Blood spot carnitine profile tests stays abnormal in remission Plasma/blood ammonia, glucose, lactate, plasma/urine amino acid, urine organic acids are all screened acutely.
How does medium chain AcylCoA dehydrogenase disorder (MCADD) present?
Hypoketotic hypoglycaemia Hepatomegaly Cardiomyopathy
What is the most common and severe carbohydrate disorder involved with galactose metabolism?
Galactosaemia Galactose-1-phosphate uridyl transferase (Gal-1-PUT) deficiency is the commonest type. This increases Gal-1-phosphate.
Galactosaemia, i.e. Gal-1-PUT enzyme deficiency, will increase Gal-1-phosphate levels. What does this result in?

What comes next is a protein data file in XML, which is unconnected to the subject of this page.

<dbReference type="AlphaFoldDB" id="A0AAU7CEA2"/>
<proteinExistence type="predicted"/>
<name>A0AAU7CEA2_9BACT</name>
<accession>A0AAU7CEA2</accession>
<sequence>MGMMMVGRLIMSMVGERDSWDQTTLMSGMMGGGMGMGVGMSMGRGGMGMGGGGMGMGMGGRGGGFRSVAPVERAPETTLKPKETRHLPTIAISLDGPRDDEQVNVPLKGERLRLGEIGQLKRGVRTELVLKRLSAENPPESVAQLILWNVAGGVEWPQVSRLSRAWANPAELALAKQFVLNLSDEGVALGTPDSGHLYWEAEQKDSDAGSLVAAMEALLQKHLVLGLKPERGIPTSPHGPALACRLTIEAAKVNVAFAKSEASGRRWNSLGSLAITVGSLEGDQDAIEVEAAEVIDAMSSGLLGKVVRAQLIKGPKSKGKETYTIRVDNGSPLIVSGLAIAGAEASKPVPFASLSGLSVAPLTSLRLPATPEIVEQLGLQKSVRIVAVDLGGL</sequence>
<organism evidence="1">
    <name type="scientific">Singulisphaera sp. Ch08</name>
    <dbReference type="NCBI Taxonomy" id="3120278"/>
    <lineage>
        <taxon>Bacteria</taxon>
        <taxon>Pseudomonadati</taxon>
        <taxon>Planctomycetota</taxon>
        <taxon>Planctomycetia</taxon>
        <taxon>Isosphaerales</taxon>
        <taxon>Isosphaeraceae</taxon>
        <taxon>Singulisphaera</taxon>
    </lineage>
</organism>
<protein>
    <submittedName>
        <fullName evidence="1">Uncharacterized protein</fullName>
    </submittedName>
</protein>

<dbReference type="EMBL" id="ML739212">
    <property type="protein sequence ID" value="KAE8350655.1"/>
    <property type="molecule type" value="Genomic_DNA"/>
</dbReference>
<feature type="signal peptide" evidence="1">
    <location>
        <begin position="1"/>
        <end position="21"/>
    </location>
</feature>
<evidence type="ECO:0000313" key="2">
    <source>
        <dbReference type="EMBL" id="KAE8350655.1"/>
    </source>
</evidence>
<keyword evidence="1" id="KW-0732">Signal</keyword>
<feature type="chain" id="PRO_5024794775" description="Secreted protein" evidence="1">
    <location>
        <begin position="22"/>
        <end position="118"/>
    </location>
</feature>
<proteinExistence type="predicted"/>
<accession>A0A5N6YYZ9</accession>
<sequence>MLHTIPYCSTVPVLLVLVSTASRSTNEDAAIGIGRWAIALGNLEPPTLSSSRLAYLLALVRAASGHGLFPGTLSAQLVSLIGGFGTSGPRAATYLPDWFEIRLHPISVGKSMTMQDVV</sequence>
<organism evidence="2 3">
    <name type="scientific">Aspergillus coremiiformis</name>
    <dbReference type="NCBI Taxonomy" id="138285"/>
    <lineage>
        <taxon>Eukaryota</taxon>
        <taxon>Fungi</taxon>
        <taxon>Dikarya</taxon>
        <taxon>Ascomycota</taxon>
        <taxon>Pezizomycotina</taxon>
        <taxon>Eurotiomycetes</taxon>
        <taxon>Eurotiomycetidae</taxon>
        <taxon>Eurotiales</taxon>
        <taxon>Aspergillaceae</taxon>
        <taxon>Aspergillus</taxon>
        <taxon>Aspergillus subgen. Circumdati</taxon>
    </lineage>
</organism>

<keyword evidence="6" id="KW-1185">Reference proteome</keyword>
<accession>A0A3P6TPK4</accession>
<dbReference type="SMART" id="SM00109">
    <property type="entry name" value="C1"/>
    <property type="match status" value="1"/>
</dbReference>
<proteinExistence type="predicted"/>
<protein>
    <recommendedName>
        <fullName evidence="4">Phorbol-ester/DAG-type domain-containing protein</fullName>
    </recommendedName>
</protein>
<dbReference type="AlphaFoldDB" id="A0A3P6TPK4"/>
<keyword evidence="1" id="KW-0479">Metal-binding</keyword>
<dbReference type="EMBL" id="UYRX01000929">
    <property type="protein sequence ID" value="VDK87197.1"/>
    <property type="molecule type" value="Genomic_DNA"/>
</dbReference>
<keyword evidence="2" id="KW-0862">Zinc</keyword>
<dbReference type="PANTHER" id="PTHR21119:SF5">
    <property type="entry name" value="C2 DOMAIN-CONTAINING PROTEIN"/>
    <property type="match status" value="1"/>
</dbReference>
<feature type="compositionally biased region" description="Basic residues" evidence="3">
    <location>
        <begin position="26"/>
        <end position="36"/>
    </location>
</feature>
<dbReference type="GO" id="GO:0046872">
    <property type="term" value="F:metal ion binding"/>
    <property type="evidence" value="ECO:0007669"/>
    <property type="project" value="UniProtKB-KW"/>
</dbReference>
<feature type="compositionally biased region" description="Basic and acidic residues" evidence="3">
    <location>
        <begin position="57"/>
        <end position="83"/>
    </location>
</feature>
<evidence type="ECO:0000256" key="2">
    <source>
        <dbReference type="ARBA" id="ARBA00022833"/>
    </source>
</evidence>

Liver and kidney disease Vomiting and diarrhoea Conjugated hyperbilirubinaemia Hepatomegaly Hypoglycaemia Sepsis
Conjugated hyperbilirubinaemia in neonates is always....?
Galactosaemia, i.e. Gal-1-PUT enzyme deficiency, will increase Gal-1-phosphate levels. The action of a molecule called aldolase on Gal-1-phosphate leads to....?
Bilateral cataracts Aldolase is present in the eyes. High levels of urine and blood RBCs levels of Gal-1-PUT can detect this.
Glycogen storage disease type 1 is an example of what type of disorder?
Carbohydrate disorder Type 1 is the most severe glycogen storage disease. (inherited metabolic disorder)
Glycogen storage disease type 1 means that there is excess glycogen in the body. How does this present?
Hepatomegaly Nephromegaly Hypoglycaemia Lactic acidosis